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VOLUME 60 , ISSUE 1 ( January-March, 2018 ) > List of Articles

Original Article

National Tobacco Quitline: The Preliminary Indian Experience

Raj Kumar, Arun Kumar Jha, Vineet Gill Munish, Amal Pusp, Praveen Sinha, Pooja Gupta, Manoj Kumar, Shyam Kanhaiya Saroj, Jyoti Mishra1, Rachna, Shyam Mani Dubey, Amrita, Aradhana Berry, Arun Raheja, Gunjan Goyer, Kadambri, Mainaak Bhardwaj, Manisha Malik, Naveen Kumar, Prachi Tyagi, Pooja Solanki, Ritu Verma, Ruchi Salaria, Savitri, Zuhaib Zafar

Keywords : Smoking, Tobacco Quitline Service, Tobacco dependence, Abstinence rate

Citation Information : Kumar R, Jha AK, Munish VG, Pusp A, Sinha P, Gupta P, Kumar M, Saroj SK, JM, Dubey SM, Amrita, Berry A, Raheja A, Goyer G, Kadambri, Bhardwaj M, Malik M, Kumar N, Tyagi P, Solanki P, Verma R, Salaria R, Savitri, Zafar Z. National Tobacco Quitline: The Preliminary Indian Experience. Indian J Chest Dis Allied Sci 2018; 60 (1):7-12.

DOI: 10.5005/ijcdas-60-1-7

License: CC BY-NC 4.0

Published Online: 18-11-2022

Copyright Statement:  Copyright © 2018; The Author(s).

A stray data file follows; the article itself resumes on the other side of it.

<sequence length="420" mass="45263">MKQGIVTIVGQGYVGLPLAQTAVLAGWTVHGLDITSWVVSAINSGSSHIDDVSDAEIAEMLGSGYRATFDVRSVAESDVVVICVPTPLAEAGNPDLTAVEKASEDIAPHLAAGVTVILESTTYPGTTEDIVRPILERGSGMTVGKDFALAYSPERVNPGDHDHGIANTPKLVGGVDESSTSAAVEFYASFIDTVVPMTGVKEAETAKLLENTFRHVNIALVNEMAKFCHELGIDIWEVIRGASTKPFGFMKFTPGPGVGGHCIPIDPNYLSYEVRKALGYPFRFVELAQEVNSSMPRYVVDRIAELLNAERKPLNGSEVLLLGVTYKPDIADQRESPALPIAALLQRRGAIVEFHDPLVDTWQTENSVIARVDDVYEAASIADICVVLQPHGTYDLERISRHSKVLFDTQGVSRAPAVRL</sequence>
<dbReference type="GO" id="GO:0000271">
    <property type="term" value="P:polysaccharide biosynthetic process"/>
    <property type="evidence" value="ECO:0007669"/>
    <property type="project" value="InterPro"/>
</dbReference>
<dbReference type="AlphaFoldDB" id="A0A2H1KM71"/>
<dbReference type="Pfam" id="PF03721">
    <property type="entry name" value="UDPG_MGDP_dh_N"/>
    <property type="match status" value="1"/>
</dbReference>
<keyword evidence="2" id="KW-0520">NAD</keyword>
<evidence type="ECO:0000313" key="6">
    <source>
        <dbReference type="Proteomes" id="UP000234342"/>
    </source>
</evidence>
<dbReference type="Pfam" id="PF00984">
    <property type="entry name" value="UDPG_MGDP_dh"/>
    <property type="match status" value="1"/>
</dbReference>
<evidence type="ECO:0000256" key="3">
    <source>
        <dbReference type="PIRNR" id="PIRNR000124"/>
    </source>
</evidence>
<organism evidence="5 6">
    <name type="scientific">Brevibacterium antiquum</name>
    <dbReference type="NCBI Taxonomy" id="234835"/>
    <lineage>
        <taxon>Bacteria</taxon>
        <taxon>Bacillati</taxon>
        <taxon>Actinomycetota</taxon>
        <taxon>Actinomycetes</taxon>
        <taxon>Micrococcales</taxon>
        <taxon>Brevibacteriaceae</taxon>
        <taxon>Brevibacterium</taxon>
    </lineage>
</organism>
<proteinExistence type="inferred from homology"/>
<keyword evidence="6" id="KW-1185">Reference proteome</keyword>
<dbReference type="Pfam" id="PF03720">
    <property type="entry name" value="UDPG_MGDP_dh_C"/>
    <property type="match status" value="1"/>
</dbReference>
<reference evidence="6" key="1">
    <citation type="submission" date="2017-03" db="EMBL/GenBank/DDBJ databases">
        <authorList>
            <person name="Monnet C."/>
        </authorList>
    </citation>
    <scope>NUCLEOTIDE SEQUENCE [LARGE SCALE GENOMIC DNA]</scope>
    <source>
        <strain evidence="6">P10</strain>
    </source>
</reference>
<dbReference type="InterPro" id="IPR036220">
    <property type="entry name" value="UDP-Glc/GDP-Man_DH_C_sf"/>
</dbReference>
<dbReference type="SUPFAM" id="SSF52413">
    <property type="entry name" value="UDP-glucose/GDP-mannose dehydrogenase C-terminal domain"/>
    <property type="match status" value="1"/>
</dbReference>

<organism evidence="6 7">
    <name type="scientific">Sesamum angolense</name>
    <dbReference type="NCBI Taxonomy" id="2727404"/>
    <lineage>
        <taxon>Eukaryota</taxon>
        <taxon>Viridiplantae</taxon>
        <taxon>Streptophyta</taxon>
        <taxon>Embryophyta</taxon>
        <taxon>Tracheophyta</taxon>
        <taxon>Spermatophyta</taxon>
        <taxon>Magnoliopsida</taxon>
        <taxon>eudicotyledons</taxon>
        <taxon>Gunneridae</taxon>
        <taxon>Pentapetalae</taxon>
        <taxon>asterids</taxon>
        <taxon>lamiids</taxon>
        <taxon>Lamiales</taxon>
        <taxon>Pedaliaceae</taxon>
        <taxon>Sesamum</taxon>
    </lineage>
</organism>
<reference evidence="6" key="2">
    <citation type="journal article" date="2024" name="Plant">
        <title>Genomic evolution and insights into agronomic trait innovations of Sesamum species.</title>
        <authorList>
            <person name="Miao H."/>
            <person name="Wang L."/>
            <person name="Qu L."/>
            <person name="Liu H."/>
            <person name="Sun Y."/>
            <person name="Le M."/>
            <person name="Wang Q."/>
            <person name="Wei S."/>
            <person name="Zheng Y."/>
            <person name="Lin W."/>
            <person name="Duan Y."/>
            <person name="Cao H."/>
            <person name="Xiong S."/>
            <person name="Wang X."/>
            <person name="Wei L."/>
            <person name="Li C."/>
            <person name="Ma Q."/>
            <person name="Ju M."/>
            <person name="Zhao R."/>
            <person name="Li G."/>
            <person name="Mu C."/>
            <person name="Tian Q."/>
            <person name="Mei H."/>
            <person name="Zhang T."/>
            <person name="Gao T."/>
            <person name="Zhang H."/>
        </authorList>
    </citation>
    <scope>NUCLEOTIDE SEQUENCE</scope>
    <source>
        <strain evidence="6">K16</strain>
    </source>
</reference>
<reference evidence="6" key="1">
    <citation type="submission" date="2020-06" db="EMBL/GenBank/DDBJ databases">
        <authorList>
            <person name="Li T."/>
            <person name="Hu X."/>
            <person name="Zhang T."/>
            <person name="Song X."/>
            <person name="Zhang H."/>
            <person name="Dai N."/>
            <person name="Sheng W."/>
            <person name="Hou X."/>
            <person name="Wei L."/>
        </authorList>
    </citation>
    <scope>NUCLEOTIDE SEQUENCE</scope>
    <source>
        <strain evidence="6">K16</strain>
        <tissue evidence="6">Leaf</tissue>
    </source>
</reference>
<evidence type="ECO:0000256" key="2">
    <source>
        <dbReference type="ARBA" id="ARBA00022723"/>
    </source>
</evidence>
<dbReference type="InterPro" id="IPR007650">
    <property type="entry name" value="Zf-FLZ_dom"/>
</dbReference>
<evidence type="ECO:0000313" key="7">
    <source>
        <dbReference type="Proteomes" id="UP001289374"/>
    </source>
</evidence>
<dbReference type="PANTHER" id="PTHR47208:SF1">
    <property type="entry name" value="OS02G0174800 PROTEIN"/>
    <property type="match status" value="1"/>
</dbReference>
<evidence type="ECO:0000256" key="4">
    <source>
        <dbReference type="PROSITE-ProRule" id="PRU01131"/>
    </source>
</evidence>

Background: Tobacco Quitline Services have the potential to reach a large number of tobacco users with the sole objective to provide telephone-based, information, advice, support, and referrals for tobacco cessation and is available free in most developed countries. India too now joins the international tobacco cessation movement with its own National level Tobacco Quitline Service. The purpose of this study is to evaluate the impact and success of National Tobacco Quitline Services (NTQLS) in the first year of its inception Methods: Collection of data was done by telephonic interview method and was extracted from the National Tobacco Quitline Services (NTQLS) database from May 30, 2016 to May 31, 2017. The tobacco users call at NTQLS tollfree number, assigned to receive four proactive calls from NTQLS. The proactive calls are set according to quit date. The registered subjects require furnishing of details about their tobacco use, history and personal information like name, age, address and other demographic data. The study evaluated the subject's tobacco dependence level. The subjects were offered sessions of counselling and choice to receive self-help material. The severely tobacco dependent subjects were referred to nearest tobacco cessation center. Results: A total of 60,222 calls hit the IVR (Interacted Voice Response System) of the NTQLS. 16,548 inbound calls were received and 94,900 outbound calls were made by the counsellors. The highest number of callers (46.5%) were from the state of Uttar Pradesh followed by Delhi (11.8%), Maharashtra (8.4%), Madhya Pradesh (4%), Rajasthan (3.8%), Haryana (3.4%), Gujarat (3.0%), Bihar (2.8%), West Bengal (2.8%), Punjab (2.4%), Karnataka (1.8%), Himachal Pradesh (1.3%), Odisha (1.3%), Jammu and Kashmir (0.8%), Telangana (0.7%), Jharkhand (0.6%), Tamil Nadu (0.5%), Andhra Pradesh (0.4%) and Kerala (0.3%). The north-eastern region including Nagaland, Mizoram, Meghalaya, Sikkim and Tripura contributed only 14 calls (0.3%). A total of 5179 callers were registered. There were 5067 (97.8%) male callers and 112 (2.2%) female callers for enrolling in the tobacco cessation programme. Smokeless form of tobacco use was the most prevalent than smoking (61.2% versus 26.4%). Both forms of tobacco (smoking and smokeless) was used by 12.4% of the callers. Khaini (47%) was found as the most prevalent smokeless tobacco product followed by Gutkha (43%). The number of cigarette smokers was found to be 73% followed by bidi smokers (25%). 17% of the registered subjects were found to be severely dependent on tobacco, 44% were moderately dependent whereas 39% had low dependence. Nearly 68% of the callers had already made an attempt to quit tobaccco; but were not successful. 2010 callers (38.81 %) successfully quit tobacco upto the last follow-up (proactive call – 4). Successful quitters (89%) did not have any difficulty or very less difficulty in managing withdrawal symptoms. Conclusions: Our obseevations suggest that the National Tobacco Quitline Services is freely accessible to the whole country. It is the easiest and most convenient way of tobacco cessation. The response showed that almost 40% of successful quitters were able to maintain tobacco cessation till the last proactive call during the first year of the start of the NTQLS.

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